ReviewerCard: Your ticket to a cheap and tasty meal out - or a recipe for gob in your soup?
Everyone is a critic these days. But can the threat of a bad review get the consuming public fawning service and a decent discount? John Walsh investigates
Prolific writer and commentator John Walsh contributes columns to the paper as well as writing features, interviews and restaurant reviews. He has been editor of The Independent Magazine, literary editor of the Sunday Times and features editor of the London Evening Standard.
Wednesday 23 January 2013
Restaurant critics are, by and large, an anonymous crew. They don’t broadcast their intention to review an eating-house, they seldom book a table in their real names, they refrain from scribbling ostentatious notes about the dishes while eating them. And they never tell the waiters that they’ve come to evaluate the meal, décor and service.
Their photo-bylines can give them away, of course; some chefs keep a rogue’s gallery of byline photos in the kitchen so they can identify Fay Maschler or AA Gill and alert the waiting troops to make a special fuss. It’s happened to me. I’ve been offered the odd bribe: “Mr Walsh, look here – a customer ordered this £45 bottle of Cote Rotie, hardly touched it and has now left. It seems a shame to waste it, so I’ll just leave it here for you to pour yourself a glass…”
But the profile of food critics has grown, along with that of masterchefs, in the last decade, and now every foodie with an itch for self-expression wants his own column. Hence the rise of bloggers, and people who write reviews for the TripAdvisor and Yelp websites. Some are very good; others are afflicted by an ungentlemanly exulting in the power they supposedly wield over a restaurant’s fortunes, the poor benighted saps.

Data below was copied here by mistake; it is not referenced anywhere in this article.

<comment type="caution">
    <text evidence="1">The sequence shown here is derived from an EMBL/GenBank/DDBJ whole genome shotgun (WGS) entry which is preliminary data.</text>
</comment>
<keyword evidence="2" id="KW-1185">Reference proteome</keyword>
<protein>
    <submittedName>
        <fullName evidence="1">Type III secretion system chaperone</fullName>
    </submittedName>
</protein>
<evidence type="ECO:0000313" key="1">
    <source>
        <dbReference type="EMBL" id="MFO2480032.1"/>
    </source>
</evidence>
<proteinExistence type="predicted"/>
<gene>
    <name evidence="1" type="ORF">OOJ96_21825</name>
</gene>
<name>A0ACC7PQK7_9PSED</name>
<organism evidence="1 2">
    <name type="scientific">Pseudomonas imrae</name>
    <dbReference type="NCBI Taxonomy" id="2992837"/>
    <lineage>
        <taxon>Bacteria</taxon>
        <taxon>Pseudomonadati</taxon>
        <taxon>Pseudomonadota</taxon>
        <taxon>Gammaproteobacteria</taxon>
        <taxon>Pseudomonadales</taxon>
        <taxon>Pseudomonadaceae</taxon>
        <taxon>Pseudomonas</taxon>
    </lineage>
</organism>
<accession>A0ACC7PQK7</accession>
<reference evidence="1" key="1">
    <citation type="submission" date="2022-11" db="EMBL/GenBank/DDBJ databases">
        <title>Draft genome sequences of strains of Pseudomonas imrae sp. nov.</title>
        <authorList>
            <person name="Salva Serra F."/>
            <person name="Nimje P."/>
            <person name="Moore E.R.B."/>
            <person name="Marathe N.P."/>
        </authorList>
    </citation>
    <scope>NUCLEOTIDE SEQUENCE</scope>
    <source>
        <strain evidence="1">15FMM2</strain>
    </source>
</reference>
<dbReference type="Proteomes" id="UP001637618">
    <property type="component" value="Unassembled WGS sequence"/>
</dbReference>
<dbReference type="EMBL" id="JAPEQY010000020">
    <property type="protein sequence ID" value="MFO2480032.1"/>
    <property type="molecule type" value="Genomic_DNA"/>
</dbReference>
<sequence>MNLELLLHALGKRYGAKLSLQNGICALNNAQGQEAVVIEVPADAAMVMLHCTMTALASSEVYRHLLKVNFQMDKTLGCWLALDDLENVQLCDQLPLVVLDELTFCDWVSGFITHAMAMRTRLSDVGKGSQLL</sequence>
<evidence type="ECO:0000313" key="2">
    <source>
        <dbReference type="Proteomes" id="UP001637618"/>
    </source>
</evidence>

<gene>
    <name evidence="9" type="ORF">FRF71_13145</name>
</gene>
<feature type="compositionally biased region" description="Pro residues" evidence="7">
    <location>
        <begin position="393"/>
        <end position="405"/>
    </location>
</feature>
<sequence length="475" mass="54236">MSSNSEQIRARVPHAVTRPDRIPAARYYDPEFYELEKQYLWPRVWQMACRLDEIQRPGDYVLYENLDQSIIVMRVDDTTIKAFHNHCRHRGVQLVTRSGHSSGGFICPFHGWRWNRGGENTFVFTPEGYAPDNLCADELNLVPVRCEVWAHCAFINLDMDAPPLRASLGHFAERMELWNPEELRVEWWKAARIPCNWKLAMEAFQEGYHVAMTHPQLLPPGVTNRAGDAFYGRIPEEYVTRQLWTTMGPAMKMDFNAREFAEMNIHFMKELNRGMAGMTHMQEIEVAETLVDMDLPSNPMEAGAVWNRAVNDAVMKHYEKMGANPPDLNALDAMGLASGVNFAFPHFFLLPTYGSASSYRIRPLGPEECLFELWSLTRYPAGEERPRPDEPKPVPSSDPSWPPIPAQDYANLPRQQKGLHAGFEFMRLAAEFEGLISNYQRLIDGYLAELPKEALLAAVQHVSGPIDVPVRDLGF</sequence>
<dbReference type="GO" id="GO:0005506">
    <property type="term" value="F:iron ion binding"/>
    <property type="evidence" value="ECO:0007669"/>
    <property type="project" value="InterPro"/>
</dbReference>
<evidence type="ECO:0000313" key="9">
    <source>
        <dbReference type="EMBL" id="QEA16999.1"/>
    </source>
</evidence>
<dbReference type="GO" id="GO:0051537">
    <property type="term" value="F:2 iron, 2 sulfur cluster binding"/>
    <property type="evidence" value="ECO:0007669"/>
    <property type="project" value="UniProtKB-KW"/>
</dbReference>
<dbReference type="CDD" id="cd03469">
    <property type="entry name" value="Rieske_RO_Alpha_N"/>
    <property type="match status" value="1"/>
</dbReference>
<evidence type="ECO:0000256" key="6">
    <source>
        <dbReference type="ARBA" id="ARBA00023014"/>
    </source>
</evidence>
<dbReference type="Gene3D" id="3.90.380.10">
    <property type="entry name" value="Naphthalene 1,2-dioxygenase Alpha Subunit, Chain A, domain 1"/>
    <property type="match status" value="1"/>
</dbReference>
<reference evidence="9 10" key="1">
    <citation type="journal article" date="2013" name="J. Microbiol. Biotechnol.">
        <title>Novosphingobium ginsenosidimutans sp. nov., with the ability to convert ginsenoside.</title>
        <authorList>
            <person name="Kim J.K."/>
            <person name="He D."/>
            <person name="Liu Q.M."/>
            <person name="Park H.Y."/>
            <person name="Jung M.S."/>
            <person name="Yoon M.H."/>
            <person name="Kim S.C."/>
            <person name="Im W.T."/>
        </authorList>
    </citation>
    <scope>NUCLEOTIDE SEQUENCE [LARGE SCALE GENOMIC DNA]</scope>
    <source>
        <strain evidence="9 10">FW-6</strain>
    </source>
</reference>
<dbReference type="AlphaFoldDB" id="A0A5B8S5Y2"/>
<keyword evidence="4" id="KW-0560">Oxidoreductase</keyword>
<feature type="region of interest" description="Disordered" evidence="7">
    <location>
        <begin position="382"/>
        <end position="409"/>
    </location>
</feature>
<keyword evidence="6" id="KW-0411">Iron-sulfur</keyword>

Now they have an ally. Brad Newman, an LA dental marketing executive (nope, me neither) has invented ReviewerCard, which reviewers can flash when visiting restaurants, in the hope of getting fawning service. Brad boasts that he routinely asks hotels for 50 per cent discounts in return for a five-star review. He charges online reviewers $100 for a card, and has had 100 takers so far -- though he’s dished out 400 to friends whom he thinks warrant special treatment, just because they’re, you know, wonderful folks.
The LA Times pointed out that Brad’s cards carry the implied threat of a nasty review if the reviewer isn’t indulged, pampered and made a fuss of. “It’s not a threat,” he countered. “It’s a way to get the service you deserve.”
I suspect Brad and his pals will indeed get the service they deserve. Having an arrogant little twerp flash a card and demand to be treated especially well tends, I am told, to give kitchen staff a terrible urge to gob in his soup, insert earwax in his terrine and give his raw sirloin steak a thorough wipe around the sous-chef’s genitals before it’s served up with a lovely smile.
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